By: Monica Brown & Phil Ripperger
The click is dead. While it was an important measure in the earliest days of the commercial Web, it has become meaningless, if not a negatively correlated data point. During the past year we’ve had multiple opportunities to present on the subject of how online ads are moving sales in store. Core to these presentations is work we’ve done with several of our advertising technology partners using panel measures to course correct campaigns.
Since moving product off the shelf is a crucial metric for CPG digital marketing campaigns, IRI has developed the capability to help media buyers, publishers and CPG marketers see how their online campaigns are impacting sales while their campaigns are still underway. Our approach shows how sales from households exposed to a campaign at a single point in time may have resulted from a digital campaign, and allows decision makers to modify their tactics to improve near-term ROI.
IRI segments sales lift across any number of campaign tactics such as audience segments, ad creative, publishers, formats (e.g. display, video, search, etc.) and frequency. The statistically tested indices demonstrate which tactics may impact household purchases during the campaign period. Also included in this analysis is a directional read on the total campaign performance.
IRI can complete an analysis in approximately 7-10 days, enabling teams to refocus a campaign still in progress. While ROI studies are valuable and provide deep insights, they can take weeks to complete, and by the time results are in hand, the campaign can be over.
Campaigns we measure typically vary in length from a few weeks to a year. At least 50 buyers should be exposed to campaign tactics. If multiple publishers are involved, we will want at least 50 buyers per publisher. If one or more publishers haven’t accumulated at least 50 buyers, that in itself is useful to know, especially if the other publishers have accumulated 50 or more.
We also look at impressions generated versus purchases. If several publishers deliver approximately the same number of impressions, but one publisher isn’t generating buys, there’s value to probing deeper. This might indicate the manufacturer should stop buying from the one publisher, or it could simply mean that publisher started its campaign later than the others.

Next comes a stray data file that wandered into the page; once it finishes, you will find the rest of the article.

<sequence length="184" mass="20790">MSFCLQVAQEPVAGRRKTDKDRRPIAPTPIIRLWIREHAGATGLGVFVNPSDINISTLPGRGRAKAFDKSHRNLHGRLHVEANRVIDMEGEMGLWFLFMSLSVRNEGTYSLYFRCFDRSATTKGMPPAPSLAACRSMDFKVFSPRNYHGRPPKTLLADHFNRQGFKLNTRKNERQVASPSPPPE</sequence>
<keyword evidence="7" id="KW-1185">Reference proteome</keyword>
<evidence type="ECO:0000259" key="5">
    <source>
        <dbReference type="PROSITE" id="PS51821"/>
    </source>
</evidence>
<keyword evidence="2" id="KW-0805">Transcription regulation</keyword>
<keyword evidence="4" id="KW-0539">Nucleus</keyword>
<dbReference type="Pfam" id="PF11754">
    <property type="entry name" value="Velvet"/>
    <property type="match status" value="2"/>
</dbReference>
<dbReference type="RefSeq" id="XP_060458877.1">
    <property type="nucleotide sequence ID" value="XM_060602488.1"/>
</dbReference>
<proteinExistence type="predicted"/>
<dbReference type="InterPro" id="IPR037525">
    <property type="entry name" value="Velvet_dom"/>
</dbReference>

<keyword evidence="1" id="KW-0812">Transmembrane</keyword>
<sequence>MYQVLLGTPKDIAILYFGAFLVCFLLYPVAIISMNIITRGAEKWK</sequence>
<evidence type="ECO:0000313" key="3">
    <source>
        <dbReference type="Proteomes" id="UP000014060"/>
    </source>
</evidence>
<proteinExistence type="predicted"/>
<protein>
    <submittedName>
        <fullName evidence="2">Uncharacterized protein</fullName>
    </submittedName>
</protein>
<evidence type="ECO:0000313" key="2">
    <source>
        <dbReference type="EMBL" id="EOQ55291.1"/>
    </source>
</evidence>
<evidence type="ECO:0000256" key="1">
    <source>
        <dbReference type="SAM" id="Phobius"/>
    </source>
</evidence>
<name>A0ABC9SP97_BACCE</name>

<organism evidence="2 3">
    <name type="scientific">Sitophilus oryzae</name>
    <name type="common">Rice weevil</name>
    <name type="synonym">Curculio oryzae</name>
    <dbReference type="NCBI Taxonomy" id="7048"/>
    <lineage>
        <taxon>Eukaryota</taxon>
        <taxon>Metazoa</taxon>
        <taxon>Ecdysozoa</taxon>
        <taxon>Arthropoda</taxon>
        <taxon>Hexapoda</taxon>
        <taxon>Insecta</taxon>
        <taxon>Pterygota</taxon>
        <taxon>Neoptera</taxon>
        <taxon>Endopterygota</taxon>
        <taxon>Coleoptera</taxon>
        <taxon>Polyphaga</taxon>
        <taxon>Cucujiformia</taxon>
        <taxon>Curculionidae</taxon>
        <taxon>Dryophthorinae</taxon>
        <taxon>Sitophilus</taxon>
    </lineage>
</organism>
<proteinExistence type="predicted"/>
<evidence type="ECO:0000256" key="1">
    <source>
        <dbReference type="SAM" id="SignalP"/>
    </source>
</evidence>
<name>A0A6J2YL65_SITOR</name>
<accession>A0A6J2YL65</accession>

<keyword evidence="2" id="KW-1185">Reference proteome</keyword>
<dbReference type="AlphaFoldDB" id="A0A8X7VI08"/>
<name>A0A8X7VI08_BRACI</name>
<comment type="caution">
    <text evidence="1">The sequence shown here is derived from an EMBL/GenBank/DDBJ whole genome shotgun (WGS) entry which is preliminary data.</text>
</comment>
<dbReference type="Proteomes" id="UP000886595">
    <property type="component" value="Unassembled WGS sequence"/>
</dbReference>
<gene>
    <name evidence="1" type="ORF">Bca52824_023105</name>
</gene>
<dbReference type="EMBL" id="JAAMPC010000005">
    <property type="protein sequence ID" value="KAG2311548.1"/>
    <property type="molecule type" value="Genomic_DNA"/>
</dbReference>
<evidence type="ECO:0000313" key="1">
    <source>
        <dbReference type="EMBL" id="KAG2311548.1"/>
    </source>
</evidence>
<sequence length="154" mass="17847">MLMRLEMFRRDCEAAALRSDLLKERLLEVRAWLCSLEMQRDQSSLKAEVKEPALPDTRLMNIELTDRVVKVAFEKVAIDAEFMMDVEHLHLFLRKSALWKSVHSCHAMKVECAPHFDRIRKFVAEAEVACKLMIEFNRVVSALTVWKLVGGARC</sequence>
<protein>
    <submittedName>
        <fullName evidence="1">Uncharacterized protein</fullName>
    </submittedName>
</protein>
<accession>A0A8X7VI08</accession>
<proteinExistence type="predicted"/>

Let’s walk through an actual campaign for a manufacturer’s breakfast food product.
Multiple Measures Offer a 360° View
The food analyzed is a year round product, so our measurement period was the four weeks of the campaign versus the four previous calendar weeks. Our buyer sample included nearly 600 of the 11,000+ exposed panel households.
A quick snapshot revealed that dollars per household for the exposed (test) group increased $0.08 compared to the non-exposed (control) group. There were also increases in penetration (17.5 percent) and dollars spent per occasions (6.2 percent).
Creative optimization analysis revealed that of the three ad creatives, creative A was the most effective, over indexing when compared with total targeted in dollars per household and penetration.
Demographic analysis revealed that Hispanic households were impacted slightly more by the campaign than the rest of the households targeted.
Clearly, from this abbreviated example, directional changes to this campaign might include increased focus on Hispanic households, and potentially an increase in spending on creative A.
Our campaign optimization capabilities offer a very valuable snapshot that can demonstrate if sales are moving in a positive or negative direction, enabling decision makers to adjust their strategies mid-campaign, potentially resulting in improved ROI from a post-campaign, fully modeled (i.e. controlling for price and trade activity) analysis.